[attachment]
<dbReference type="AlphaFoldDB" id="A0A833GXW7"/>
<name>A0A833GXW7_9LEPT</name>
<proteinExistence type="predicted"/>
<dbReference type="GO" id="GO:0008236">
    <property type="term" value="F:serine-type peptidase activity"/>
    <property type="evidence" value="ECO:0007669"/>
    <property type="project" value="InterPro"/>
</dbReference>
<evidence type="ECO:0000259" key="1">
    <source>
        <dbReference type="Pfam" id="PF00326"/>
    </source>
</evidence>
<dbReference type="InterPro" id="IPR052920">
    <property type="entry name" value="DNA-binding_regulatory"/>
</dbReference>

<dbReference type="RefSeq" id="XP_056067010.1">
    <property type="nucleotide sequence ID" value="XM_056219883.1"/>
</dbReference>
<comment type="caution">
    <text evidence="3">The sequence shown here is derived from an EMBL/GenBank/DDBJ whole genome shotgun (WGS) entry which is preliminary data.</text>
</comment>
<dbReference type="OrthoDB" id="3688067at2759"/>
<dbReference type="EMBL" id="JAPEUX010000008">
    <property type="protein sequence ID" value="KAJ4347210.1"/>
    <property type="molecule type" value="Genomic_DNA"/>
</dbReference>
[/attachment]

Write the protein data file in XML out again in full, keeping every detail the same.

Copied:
<dbReference type="AlphaFoldDB" id="A0A833GXW7"/>
<name>A0A833GXW7_9LEPT</name>
<proteinExistence type="predicted"/>
<dbReference type="GO" id="GO:0008236">
    <property type="term" value="F:serine-type peptidase activity"/>
    <property type="evidence" value="ECO:0007669"/>
    <property type="project" value="InterPro"/>
</dbReference>
<evidence type="ECO:0000259" key="1">
    <source>
        <dbReference type="Pfam" id="PF00326"/>
    </source>
</evidence>
<dbReference type="InterPro" id="IPR052920">
    <property type="entry name" value="DNA-binding_regulatory"/>
</dbReference>

<dbReference type="RefSeq" id="XP_056067010.1">
    <property type="nucleotide sequence ID" value="XM_056219883.1"/>
</dbReference>
<comment type="caution">
    <text evidence="3">The sequence shown here is derived from an EMBL/GenBank/DDBJ whole genome shotgun (WGS) entry which is preliminary data.</text>
</comment>
<dbReference type="OrthoDB" id="3688067at2759"/>
<dbReference type="EMBL" id="JAPEUX010000008">
    <property type="protein sequence ID" value="KAJ4347210.1"/>
    <property type="molecule type" value="Genomic_DNA"/>
</dbReference>